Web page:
• Death of Beckford
By-Election 18 March 1756: Bristol
Party Candidate Votes % ±
Tory Jarrit Smith 2,418 50.75 N/A
Whig John Spencer 2,347 49.25 N/A
Majority 71 1.49 N/A
Tory hold Swing N/A
  • Seat vacated by appointment of Craggs-Nugent as a Vice Treasurer of Ireland
By-Election 26 December 1759: Bristol
Party Candidate Votes % ±
Whig Robert Nugent Unopposed N/A N/A
Whig hold Swing N/A

Elections in the 1760s[edit]

General Election 27 March 1761: Bristol (2 seats)
Party Candidate Votes % ±
Whig Robert Nugent Unopposed N/A N/A
Tory Jarrit Smith Unopposed N/A N/A
By-Election 16 December 1766: Bristol
Party Candidate Votes % ±
Whig Robert Nugent Unopposed N/A N/A
Whig hold Swing N/A
  • Creation of Craggs-Nugent as the 1st Viscount Clare, in the Peerage of Ireland, in 1767
General Election 16 March 1768: Bristol (2 seats)
Party Candidate Votes % ±
Whig Robert Nugent Unopposed N/A N/A
Tory Matthew Brickdale Unopposed N/A N/A
  • Seat vacated by appointment of Viscount Clare as a Vice Treasurer of Ireland
By-Election 27 June 1768: Bristol
Party Candidate Votes % ±
Whig Robert Nugent Unopposed N/A N/A
Whig hold Swing N/A

Elections in the 1770s[edit]

General Election 3 November 1774: Bristol (2 seats)
Party Candidate Votes % ±
Whig Henry Cruger 3,565 39.56 N/A
Whig Edmund Burke 2,707 30.04 N/A
Tory Matthew Brickdale 2,456 27.26 N/A
Whig Robert Nugent 283 3.14 N/A
  • Note (1774): 5,384 voted. Lord Clare resigned on the second day when Mr. Burke was first proposed. Mr. Burke was at the time in Malton, for which place he had been returned when the deputation arrived to invite him to Bristol, where he arrived on the sixth day's poll. (Source: Stooks Smith)

Elections in the 1780s[edit]

General Election 20 September 1780: Bristol (2 seats)
Party Candidate Votes % ±
Tory Matthew Brickdale 2,771 37.62 +10.36
Tory Henry Lippincott 2,518 34.18 N/A
Whig Henry Cruger 1,271 17.25 -22.31
Whig Samuel Peach 788 10.70 N/A
Whig Edmund Burke 18 0.24 -29.80
  • Note (1780): Lippincott 3,518; Burke 0. Mr. Rich. Combe, late member of Aldeburgh, was a Candidate, but died the day before the commencement of the poll. (Source: Stooks Smith)
  • Death of Lippincott
By-Election 26 February 1781: Bristol
Party Candidate Votes % ±
Tory George Daubeny 3,143 53.15 N/A
Whig Henry Cruger 2,771 46.85 N/A
Majority 372 6.29 N/A
Tory hold Swing N/A
General Election 10 May 1784: Bristol (2 seats)
Party Candidate Votes % ±
Tory Matthew Brickdale 3,458 35.05 -2.57
Whig Henry Cruger 3,052 30.93 +13.68
Tory George Daubeny 2,984 30.24 N/A
Whig Samuel Peach 373 3.73 -6.97
  • Note (1784): 6,094 voted. (Source: Stooks Smith)

Elections in the 1790s[edit]

General Election 1790: Bristol (2 seats)
Party Candidate Votes % ±
Tory Henry Somerset 544 49.54 N/A
Whig John Baker-Holroyd 537 48.91 N/A
Non Partisan -. Lewis 12 1.09 N/A
Non Partisan William Cunningham 5 0.46 N/A
General Election 1796: Bristol (2 seats)
Party Candidate Votes % ±
Tory Charles Bragge 364 44.83 -4.71
Whig John Baker-Holroyd 340 41.87 -7.04
Whig Benjamin Hobhouse 108 13.30 N/A
  • Note (1796): Poll 1 day. (Source: Stooks Smith)

Elections in the 1800s[edit]

  • Members of the last Parliament of Great Britain, continued in office for the first Parliament of the United Kingdom from 1 January 1801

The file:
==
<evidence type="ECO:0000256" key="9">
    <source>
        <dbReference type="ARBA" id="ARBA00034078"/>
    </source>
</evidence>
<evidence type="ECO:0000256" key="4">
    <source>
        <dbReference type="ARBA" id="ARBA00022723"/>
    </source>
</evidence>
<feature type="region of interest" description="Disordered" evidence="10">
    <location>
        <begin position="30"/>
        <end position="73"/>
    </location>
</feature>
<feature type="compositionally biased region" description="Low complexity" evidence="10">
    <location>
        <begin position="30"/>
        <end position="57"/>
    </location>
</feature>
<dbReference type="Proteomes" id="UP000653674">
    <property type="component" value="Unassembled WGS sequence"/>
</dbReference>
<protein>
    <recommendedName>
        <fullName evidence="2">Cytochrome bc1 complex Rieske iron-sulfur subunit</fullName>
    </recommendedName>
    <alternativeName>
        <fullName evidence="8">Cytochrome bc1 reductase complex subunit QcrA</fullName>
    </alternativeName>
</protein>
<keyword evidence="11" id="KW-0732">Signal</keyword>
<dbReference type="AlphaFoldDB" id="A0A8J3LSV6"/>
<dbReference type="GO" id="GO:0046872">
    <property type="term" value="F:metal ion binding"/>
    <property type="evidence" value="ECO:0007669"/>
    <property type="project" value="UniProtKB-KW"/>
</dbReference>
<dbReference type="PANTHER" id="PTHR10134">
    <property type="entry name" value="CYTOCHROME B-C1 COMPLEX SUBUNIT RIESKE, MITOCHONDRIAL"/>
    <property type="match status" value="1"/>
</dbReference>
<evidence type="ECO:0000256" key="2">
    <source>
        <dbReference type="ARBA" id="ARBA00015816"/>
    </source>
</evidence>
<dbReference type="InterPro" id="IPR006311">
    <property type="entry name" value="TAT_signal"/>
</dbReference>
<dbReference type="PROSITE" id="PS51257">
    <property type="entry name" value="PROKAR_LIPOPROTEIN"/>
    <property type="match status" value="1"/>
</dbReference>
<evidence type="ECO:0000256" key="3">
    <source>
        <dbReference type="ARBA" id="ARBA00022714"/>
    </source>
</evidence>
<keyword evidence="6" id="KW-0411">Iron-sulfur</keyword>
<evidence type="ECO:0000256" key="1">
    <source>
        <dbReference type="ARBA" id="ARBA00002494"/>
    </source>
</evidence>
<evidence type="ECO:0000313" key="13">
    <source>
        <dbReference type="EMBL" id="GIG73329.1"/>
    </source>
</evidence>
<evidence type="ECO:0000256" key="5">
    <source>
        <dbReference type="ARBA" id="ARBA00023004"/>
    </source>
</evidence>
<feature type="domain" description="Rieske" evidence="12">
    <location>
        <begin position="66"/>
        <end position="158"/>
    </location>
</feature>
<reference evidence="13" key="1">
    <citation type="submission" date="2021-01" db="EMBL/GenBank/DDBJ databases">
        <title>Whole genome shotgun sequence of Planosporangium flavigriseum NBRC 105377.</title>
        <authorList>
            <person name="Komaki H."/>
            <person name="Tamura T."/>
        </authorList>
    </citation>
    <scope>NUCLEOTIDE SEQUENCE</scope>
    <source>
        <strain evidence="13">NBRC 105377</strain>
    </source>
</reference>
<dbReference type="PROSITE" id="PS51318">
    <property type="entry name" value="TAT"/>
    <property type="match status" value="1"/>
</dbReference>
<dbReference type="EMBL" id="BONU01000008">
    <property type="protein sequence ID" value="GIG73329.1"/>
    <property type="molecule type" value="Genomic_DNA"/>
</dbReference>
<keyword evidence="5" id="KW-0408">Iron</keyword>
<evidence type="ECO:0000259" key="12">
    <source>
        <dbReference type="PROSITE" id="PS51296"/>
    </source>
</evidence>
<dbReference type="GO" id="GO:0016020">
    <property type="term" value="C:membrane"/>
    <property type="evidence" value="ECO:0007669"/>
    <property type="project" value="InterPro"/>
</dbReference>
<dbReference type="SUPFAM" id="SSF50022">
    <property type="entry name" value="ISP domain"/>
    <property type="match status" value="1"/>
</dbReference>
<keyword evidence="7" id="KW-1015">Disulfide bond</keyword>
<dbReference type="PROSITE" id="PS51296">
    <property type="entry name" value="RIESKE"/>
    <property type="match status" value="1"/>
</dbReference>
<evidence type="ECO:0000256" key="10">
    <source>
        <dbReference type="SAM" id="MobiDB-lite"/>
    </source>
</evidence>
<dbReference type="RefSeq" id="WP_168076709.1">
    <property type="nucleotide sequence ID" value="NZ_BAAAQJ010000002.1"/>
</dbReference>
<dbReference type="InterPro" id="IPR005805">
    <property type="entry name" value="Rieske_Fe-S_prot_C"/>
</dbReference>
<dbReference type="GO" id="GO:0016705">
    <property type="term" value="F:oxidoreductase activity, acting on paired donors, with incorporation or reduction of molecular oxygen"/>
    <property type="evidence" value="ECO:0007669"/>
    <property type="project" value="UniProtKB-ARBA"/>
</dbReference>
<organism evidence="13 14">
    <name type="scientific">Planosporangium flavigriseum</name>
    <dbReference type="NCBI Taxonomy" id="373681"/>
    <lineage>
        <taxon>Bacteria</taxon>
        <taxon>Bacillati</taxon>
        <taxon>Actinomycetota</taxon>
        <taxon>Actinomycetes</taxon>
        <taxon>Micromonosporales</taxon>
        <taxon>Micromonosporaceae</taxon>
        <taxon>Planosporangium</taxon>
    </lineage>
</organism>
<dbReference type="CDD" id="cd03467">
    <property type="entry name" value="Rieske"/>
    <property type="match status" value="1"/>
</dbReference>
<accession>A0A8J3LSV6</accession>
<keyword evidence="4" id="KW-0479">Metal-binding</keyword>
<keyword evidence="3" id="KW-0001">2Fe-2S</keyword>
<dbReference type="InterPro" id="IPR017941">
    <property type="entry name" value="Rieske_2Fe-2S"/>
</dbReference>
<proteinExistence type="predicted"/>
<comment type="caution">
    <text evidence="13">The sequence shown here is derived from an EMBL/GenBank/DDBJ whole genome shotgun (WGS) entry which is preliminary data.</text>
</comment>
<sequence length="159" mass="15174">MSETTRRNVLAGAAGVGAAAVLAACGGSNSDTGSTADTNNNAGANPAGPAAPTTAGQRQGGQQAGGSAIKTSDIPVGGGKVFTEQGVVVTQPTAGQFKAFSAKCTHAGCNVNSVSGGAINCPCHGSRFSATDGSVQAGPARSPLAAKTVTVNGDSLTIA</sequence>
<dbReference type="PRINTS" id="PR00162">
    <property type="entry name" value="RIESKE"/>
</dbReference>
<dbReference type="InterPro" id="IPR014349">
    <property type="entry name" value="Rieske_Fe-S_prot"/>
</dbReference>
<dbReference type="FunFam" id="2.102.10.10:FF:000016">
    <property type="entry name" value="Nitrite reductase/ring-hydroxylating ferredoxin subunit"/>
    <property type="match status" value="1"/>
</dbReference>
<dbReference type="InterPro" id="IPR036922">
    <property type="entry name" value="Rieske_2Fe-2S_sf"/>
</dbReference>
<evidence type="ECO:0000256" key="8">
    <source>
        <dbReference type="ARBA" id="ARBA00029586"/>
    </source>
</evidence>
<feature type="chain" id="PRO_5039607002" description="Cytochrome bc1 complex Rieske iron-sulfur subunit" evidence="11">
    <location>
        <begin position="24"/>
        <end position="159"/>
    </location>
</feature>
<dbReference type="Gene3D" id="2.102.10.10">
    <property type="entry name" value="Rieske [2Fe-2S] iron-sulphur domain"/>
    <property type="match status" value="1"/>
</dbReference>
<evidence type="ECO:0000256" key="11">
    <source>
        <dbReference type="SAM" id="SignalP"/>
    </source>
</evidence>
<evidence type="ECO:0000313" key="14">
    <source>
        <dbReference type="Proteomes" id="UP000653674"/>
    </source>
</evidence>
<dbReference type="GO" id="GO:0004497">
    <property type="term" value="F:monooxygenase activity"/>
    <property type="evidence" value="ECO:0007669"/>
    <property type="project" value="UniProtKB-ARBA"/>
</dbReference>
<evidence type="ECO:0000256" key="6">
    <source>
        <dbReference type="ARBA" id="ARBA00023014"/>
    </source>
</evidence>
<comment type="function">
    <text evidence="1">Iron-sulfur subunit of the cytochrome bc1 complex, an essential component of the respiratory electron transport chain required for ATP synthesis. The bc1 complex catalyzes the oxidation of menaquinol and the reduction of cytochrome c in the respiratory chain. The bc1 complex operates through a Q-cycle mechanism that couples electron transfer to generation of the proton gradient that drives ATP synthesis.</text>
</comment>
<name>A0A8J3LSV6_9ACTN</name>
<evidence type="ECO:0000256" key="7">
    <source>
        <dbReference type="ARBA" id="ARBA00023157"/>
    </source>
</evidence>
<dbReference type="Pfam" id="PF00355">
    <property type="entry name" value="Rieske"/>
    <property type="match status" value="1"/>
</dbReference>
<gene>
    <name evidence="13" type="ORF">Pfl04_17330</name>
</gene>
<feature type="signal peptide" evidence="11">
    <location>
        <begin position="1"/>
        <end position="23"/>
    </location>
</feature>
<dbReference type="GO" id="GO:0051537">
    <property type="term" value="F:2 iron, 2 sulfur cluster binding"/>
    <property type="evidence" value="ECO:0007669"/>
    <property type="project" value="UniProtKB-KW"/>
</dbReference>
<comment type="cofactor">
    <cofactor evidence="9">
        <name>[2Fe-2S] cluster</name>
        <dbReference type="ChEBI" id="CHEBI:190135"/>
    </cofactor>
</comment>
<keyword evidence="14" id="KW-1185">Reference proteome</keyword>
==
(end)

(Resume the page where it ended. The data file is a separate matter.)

Co-option 1801: Bristol (2 seats)
Party Candidate Votes % ±
Tory Charles Bragge Co-opted N/A N/A
Whig John Baker-Holroyd Co-opted N/A N/A
By-Election November 1801: Bristol
Party Candidate Votes % ±
Tory Charles Bragge Unopposed N/A N/A
Tory hold Swing N/A
General Election 1802: Bristol (2 seats)
Party Candidate Votes % ±
Tory Charles Bragge Unopposed N/A N/A
Whig Evan Baillie Unopposed N/A N/A
  • Note (1802): Sir Frederick Eden was a candidate, but retired before the election. (Source: Stooks Smith)
  • Seat vacated on the appointment of Bragge as Secretary at War
By-Election August 1803: Bristol
Party Candidate Votes % ±
Tory Charles Bragge Unopposed N/A N/A
Tory hold Swing N/A
  • Bragge changed his surname to Bathurst in 1804
General Election 1806: Bristol (2 seats)
Party Candidate Votes % ±
Tory Charles Bathurst Unopposed N/A N/A
Whig Evan Baillie Unopposed N/A N/A
General Election 1807: Bristol (2 seats)
Party Candidate Votes % ±
Tory Charles Bathurst Unopposed N/A N/A
Whig Evan Baillie Unopposed N/A N/A

Elections in the 1810s[edit]

By-Election July 1812: Bristol
Party Candidate Votes % ±
Tory Richard Hart Davis 1,907 89.03 N/A
Radical Henry Hunt 235 10.97 N/A
Radical William Cobbett 0 0.00 N/A
Majority 1,672 78.06 N/A
Tory hold Swing N/A
  • Note (1812 by-election): Poll 13 days; 2,142 electors voted. (Source: Stooks Smith)
General Election 1812: Bristol (2 seats)
Party Candidate Votes % ±
Tory Richard Hart Davis 2,910 39.24 N/A
Whig Edward Protheroe I 2,435 32.84 N/A
Whig Samuel Romilly 1,615 21.78 N/A
Radical Henry Hunt 455 6.14 N/A
  • Note (1812): Poll 10 days; 4,389 electors cast 7,415 votes. (Source: Stooks Smith)
General Election 1818: Bristol (2 seats)
Party Candidate Votes % ±
Tory Richard Hart Davis 3,377 46.13 +6.89
Whig Edward Protheroe I 2,259 30.86 -1.98
Whig Hugh Duncan Baillie 1,684 23.01 +23.01
  • Note (1818): Poll 5 days; 4,121 electors cast 7,320 votes. (Source: Stooks Smith)

Elections in the 1820s[edit]

General Election 1820: Bristol (2 seats)
Party Candidate Votes % ±
Whig Henry Bright 2,975 50.45 +50.45